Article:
extension VNDetectHumanHandPoseRequest: ResultPointsProviding {
    func pointsProjected(onto image: UIImage) -> [CGPoint] { [] }
    func closedPointGroups(projectedOnto image: UIImage) -> [[CGPoint]] { [] }
    func openPointGroups(projectedOnto image: UIImage) -> [[CGPoint]] {
        point(jointGroups: [[.wrist, .indexMCP, .indexPIP, .indexDIP, .indexTip],
                            [.wrist, .littleMCP, .littlePIP, .littleDIP, .littleTip],
                            [.wrist, .middleMCP, .middlePIP, .middleDIP, .middleTip],
                            [.wrist, .ringMCP, .ringPIP, .ringDIP, .ringTip],
                            [.wrist, .thumbCMC, .thumbMP, .thumbIP, .thumbTip]],
                            projectedOnto: image)
    }
    
    func point(jointGroups: [[VNHumanHandPoseObservation.JointName]], projectedOnto image: UIImage) -> [[CGPoint]] {
        guard let results = results else { return [] }
        let pointGroups = results.map { result in
            jointGroups
                .compactMap { joints in
                    joints.compactMap { joint in
                        try? result.recognizedPoint(joint)
                    }
                    .filter { $0.confidence > 0.1 }
                    .map { $0.location(in: image) }
                    .map { $0.translateFromCoreImageToUIKitCoordinateSpace(using: image.size.height) }
                }
        }
        
        return pointGroups.flatMap { $0 }
    }
}

It's similar to the code we used to handle results for body pose request. The difference is we don't need any points and all the paths, consisting of finger-joint points, are open:

[.wrist, .indexMCP, .indexPIP, .indexDIP, .indexTip],
[.wrist, .littleMCP, .littlePIP, .littleDIP, .littleTip],
[.wrist, .middleMCP, .middlePIP, .middleDIP, .middleTip],
[.wrist, .ringMCP, .ringPIP, .ringDIP, .ringTip],
[.wrist, .thumbCMC, .thumbMP, .thumbIP, .thumbTip]

Worth noting is the fact that the thumb has a different joint naming convention than other fingers.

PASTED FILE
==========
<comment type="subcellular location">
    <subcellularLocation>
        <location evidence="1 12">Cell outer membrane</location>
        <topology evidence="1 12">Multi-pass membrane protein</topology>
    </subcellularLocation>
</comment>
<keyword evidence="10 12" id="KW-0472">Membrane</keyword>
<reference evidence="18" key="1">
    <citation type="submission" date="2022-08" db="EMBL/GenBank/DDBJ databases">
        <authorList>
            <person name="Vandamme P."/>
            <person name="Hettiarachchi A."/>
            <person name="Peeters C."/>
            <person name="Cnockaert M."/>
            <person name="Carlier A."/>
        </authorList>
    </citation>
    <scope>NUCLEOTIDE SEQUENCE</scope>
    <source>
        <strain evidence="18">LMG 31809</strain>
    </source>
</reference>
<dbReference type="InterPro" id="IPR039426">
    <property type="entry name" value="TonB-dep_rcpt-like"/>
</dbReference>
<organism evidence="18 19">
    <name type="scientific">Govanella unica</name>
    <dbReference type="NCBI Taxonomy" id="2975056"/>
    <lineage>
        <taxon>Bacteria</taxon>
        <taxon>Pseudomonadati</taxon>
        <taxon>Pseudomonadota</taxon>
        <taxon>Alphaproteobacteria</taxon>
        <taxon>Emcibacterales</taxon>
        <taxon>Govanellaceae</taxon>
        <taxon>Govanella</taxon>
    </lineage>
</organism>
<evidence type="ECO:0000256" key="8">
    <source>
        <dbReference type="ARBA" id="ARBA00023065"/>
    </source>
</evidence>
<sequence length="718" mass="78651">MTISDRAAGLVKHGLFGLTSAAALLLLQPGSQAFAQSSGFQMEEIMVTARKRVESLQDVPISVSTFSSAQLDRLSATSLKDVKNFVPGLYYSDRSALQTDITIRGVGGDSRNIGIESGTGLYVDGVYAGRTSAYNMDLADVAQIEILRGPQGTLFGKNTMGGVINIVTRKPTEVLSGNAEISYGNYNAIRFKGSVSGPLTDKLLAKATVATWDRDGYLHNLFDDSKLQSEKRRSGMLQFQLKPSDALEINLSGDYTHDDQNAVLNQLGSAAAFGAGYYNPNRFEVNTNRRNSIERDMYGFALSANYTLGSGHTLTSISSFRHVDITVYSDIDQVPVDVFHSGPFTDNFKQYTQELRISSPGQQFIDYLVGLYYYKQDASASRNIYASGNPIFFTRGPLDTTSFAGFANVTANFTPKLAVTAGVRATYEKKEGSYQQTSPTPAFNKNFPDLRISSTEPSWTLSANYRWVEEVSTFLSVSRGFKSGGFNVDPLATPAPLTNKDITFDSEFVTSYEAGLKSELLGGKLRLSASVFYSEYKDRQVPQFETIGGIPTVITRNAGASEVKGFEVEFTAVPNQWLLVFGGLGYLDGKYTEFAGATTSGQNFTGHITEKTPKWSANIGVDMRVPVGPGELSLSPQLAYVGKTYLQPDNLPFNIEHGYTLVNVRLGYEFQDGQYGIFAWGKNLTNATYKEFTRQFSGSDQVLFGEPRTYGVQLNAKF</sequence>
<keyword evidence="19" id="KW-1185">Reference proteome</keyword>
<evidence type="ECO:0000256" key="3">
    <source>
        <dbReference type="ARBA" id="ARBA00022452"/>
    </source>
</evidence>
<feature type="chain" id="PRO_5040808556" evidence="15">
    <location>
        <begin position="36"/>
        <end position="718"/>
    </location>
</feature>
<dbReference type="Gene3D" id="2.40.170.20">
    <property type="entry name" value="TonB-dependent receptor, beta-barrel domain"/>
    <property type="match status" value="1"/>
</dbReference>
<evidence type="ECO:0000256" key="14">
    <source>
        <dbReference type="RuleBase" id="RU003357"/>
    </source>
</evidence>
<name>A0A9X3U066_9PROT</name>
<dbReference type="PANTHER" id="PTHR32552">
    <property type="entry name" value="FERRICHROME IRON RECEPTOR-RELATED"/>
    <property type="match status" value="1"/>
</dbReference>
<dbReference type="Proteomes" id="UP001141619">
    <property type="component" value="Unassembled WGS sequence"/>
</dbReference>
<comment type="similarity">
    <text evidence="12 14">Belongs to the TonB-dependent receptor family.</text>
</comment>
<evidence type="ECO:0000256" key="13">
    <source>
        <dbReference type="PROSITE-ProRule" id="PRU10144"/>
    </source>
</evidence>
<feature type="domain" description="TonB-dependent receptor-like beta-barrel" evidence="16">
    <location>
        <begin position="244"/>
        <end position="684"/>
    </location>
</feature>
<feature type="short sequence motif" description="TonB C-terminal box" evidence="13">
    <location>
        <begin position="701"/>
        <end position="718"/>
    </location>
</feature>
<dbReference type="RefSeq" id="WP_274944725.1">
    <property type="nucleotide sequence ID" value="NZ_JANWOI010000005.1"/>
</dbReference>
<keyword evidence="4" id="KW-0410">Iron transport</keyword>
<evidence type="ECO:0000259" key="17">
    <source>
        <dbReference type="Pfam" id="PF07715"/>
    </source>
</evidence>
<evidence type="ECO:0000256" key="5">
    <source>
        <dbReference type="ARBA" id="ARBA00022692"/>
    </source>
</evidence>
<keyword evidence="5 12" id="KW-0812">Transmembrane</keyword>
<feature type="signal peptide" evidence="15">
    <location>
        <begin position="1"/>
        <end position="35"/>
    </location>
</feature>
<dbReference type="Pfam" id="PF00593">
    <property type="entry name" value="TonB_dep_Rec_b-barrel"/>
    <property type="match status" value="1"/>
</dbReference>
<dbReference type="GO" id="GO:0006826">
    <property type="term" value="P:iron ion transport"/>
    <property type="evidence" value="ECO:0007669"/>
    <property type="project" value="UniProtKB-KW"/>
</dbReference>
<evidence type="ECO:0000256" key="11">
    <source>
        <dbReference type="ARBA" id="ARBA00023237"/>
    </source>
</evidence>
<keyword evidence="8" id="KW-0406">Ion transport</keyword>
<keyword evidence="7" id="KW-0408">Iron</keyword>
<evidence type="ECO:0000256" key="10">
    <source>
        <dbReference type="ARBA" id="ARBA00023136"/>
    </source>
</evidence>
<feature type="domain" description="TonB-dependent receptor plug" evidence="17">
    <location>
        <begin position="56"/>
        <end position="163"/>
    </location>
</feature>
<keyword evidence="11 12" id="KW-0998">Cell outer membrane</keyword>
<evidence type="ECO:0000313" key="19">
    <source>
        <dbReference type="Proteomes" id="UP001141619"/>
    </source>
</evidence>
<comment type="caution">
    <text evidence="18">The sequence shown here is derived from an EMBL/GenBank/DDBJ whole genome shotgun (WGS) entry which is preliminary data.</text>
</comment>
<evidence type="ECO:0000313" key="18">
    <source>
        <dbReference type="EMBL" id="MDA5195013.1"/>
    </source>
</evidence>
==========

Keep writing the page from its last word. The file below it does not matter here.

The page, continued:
I recommend this WWDC video if you want to know more about body and hand pose requests.

Let's run the application and see what's changed:

Uh oh! This is looking serious! This person is not capitulating. If anything it looks like the opposite. But what if we are wrong? This person may be exercising or making a joke.

It would be awesome if we could see the face.

Detecting face landmarks

In order to detect a face or faces, we need to use VNDetectFaceLandmarksRequest:

let requests = [VNDetectHumanBodyPoseRequest(),
                VNDetectHumanHandPoseRequest(),
                VNDetectFaceLandmarksRequest()]

And, again, make sure the results are properly provided to the rendering code:

extension VNDetectFaceLandmarksRequest: ResultPointsProviding {
    func pointsProjected(onto image: UIImage) -> [CGPoint] { [] }
    
    func openPointGroups(projectedOnto image: UIImage) -> [[CGPoint]] {
        guard let results = results as? [VNFaceObservation] else { return [] }
        let landmarks = results.compactMap { [$0.landmarks?.leftEyebrow,
                                              $0.landmarks?.rightEyebrow,
                                              $0.landmarks?.faceContour,
                                              $0.landmarks?.noseCrest,
                                              $0.landmarks?.medianLine].compactMap { $0 } }
        
        return points(landmarks: landmarks, projectedOnto: image)
    }
    
    func closedPointGroups(projectedOnto image: UIImage) -> [[CGPoint]] {
        guard let results = results as? [VNFaceObservation] else { return [] }
        let landmarks = results.compactMap { [$0.landmarks?.leftEye,
                                              $0.landmarks?.rightEye,
                                              $0.landmarks?.outerLips,